August 9, 2011

Rising Restrictions on Religion - One-third of the world’s population experiences an increase

Summary of Results

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Summary of Results with questions PDF (1.03 MB 21 Pages)

Government Restrictions on Religion

To assess the level of restrictions on religion by governments around the world, the Pew Research Center’s Forum on Religion & Public Life selected the following 20 questions for the Government Restrictions Index (GRI). The Pew Forum’s staff then combed through 18 published sources of information, including reports by the U.S. State Department, the United Nations and various nongovernmental organizations, to answer the questions on a country-by-country basis. (For more details, see the Methodology.)

This summary shows the questions, followed by various possible answers and the number and percentage of countries that fell into each category. For example, on Question No. 5 – “Is public preaching by religious groups limited by any level of government?” – the study found that for the period ending in mid-2009, 135 countries (68%) had no reported limits on preaching, 39 countries (20%) had limits on preaching by some religious groups and 24 countries (12%) had limits on preaching by all religious groups.

To see how each country scored on each question, see the Results by Country.

This summary covers two overlapping periods: July 1, 2006, through June 30, 2008, and July 1, 2007, through June 30, 2009. The summary shows whether particular religious restrictions occurred at any time during the periods according to the multiple sources analyzed by the Pew Forum.

Some differences from year to year might not be as significant as they appear due to minor changes in coding procedures and changes in the amount of information available between years. For example, sources for the most recent period studied sometimes had more information on incidents in a country than sources previously had reported. Such additional information may reflect either an actual increase in restrictions in a country, improved reporting for that country or both. For additional information, see the notes on individual questions and the Methodology.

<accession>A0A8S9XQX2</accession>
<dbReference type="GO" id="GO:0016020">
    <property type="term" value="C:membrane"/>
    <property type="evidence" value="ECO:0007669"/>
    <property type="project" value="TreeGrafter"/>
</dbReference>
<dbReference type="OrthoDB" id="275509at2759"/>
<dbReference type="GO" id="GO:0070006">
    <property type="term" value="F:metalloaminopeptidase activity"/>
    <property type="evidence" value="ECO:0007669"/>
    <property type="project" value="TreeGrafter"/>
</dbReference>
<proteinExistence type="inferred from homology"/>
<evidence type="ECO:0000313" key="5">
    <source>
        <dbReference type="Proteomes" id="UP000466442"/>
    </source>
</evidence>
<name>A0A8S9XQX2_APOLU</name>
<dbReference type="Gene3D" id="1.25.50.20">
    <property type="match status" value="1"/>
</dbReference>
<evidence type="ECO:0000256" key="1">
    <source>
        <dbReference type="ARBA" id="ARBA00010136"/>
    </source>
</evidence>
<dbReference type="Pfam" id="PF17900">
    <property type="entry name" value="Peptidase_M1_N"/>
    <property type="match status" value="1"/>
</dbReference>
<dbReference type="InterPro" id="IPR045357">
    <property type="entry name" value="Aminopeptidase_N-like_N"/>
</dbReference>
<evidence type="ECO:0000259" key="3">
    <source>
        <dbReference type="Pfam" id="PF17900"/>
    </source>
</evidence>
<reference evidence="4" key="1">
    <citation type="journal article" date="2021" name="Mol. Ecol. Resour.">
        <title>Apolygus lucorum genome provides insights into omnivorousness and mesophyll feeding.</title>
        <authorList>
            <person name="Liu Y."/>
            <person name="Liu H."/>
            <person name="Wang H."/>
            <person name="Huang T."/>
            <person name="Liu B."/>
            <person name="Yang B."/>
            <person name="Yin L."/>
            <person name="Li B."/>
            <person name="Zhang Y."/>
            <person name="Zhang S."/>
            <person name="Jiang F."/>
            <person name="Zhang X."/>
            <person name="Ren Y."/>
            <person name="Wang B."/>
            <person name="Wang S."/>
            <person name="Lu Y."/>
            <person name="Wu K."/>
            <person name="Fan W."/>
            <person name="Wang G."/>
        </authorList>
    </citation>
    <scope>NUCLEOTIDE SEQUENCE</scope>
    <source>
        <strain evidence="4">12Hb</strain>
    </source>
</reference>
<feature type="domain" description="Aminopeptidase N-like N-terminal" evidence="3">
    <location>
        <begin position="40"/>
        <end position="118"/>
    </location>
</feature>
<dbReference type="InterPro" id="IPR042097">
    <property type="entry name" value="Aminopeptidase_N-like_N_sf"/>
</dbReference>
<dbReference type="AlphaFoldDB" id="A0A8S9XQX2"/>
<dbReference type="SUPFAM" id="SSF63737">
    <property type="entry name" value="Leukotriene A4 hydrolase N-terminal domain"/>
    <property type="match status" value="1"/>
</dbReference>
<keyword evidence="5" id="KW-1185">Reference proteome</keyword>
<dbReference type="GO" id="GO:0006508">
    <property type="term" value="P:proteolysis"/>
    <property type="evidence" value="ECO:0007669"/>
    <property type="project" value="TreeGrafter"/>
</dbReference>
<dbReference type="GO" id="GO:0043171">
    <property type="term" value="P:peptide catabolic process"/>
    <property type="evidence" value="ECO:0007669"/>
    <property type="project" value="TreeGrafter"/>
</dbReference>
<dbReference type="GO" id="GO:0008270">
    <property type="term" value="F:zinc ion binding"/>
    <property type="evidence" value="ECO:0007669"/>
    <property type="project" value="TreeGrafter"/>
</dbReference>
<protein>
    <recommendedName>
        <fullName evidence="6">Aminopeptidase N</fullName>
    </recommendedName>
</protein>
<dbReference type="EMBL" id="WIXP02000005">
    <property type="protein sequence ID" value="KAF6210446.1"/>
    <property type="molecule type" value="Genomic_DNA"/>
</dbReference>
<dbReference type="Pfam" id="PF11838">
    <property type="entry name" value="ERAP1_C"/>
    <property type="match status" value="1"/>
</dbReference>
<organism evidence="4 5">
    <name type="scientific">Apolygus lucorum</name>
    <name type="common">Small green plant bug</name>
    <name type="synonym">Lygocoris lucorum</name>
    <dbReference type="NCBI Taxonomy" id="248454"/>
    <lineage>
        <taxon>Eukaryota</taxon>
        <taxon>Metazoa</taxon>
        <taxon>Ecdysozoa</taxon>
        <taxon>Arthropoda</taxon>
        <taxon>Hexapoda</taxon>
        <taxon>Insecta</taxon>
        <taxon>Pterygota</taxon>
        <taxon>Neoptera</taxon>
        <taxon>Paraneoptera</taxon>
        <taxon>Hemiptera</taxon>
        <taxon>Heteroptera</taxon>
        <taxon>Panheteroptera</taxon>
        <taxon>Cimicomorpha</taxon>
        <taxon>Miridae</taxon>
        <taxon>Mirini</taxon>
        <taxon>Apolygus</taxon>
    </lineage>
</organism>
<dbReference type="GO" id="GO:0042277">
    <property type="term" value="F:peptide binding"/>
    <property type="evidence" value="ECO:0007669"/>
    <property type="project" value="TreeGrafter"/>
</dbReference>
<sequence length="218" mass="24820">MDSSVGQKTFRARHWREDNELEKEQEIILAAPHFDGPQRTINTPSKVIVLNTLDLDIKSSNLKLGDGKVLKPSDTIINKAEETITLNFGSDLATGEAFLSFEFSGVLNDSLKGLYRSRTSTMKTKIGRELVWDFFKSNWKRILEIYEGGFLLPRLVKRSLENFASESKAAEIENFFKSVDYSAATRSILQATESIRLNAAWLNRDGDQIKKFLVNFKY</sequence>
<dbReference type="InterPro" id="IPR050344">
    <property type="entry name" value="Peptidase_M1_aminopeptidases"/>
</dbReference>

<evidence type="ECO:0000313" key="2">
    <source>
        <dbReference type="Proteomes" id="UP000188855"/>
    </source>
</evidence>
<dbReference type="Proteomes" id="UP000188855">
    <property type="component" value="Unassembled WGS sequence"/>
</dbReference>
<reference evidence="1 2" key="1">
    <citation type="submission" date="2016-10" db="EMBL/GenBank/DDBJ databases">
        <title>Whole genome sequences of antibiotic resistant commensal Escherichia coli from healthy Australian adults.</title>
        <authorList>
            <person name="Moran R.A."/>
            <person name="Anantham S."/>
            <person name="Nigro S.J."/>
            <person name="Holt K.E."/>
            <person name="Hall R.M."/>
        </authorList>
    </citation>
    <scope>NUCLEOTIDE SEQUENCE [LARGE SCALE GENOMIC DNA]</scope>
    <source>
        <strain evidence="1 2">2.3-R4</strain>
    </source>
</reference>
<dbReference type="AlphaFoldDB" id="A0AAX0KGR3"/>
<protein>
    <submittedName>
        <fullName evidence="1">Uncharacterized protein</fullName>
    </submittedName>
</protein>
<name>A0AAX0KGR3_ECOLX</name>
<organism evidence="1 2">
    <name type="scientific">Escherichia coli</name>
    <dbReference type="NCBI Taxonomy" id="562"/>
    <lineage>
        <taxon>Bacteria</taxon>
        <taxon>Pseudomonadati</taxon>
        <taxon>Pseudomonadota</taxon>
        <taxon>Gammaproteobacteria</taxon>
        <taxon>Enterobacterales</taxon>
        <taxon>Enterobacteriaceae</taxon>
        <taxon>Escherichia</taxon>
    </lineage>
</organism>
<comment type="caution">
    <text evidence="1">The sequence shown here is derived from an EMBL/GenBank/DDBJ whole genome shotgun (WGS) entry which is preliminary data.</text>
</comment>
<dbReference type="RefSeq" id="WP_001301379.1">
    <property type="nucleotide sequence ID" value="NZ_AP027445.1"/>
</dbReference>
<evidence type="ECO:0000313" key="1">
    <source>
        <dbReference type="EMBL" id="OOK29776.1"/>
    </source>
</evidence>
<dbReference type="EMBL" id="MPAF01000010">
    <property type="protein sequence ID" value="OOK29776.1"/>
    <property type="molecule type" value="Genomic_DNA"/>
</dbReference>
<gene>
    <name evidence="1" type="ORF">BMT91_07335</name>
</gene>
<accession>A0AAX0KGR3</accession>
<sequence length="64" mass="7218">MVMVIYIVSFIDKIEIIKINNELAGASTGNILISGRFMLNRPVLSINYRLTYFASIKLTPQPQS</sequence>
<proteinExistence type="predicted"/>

Percentages may not add to 100 due to rounding.

Summary of Results with questions PDF (1.03 MB 21 Pages)

Social Hostilities Involving Religion

To assess the level of social hostilities involving religion around the world, the Pew Research Center’s Forum on Religion & Public Life used the following 13 questions for the Social Hostilities Index (SHI). The Pew Forum’s staff then combed through 18 published sources of information, including reports by the U.S. State Department, the United Nations and various nongovernmental organizations, to answer the questions on a country-by-country basis. (For more details, see the Methodology.)

This summary shows the questions, followed by various possible answers and the number and percentage of countries that fell into each category. For example, on Question No. 12 – “Were there incidents of hostility over proselytizing?” – the study found that for the period ending in mid-2009, 127 countries (64%) had no reported incidents of hostility over proselytizing, 39 countries (20%) had incidents that fell short of physical violence and 32 countries (16%) had incidents involving violence.

To see how each country scored on each question, see the Results by Country.

In general, this summary covers two overlapping periods: July 1, 2006, through June 30, 2008, and July 1, 2007, through June 30, 2009. The summary shows whether particular religious hostilities occurred at any time during the periods according to the multiple sources analyzed by the Pew Forum. In some questions (SHI Q.6-13), events going back to the previous year (mid-2005 for the period from mid-2006 to mid-2008, or mid-2006 for the period from mid-2007 to mid-2009) are also included in the findings if they were having an ongoing impact.

Some differences from year to year might not be as significant as they appear due to minor changes in coding procedures and changes in the amount of information available between years. For example, sources for the most recent period studied sometimes had more information on incidents in a country than sources previously had reported. Such additional information may reflect either an actual increase in restrictions in a country, improved reporting for that country or both. For additional information, see the notes on individual questions and the Methodology.

Percentages may not add to 100 due to rounding.

Summary of Results with questions PDF (1.03 MB 21 Pages)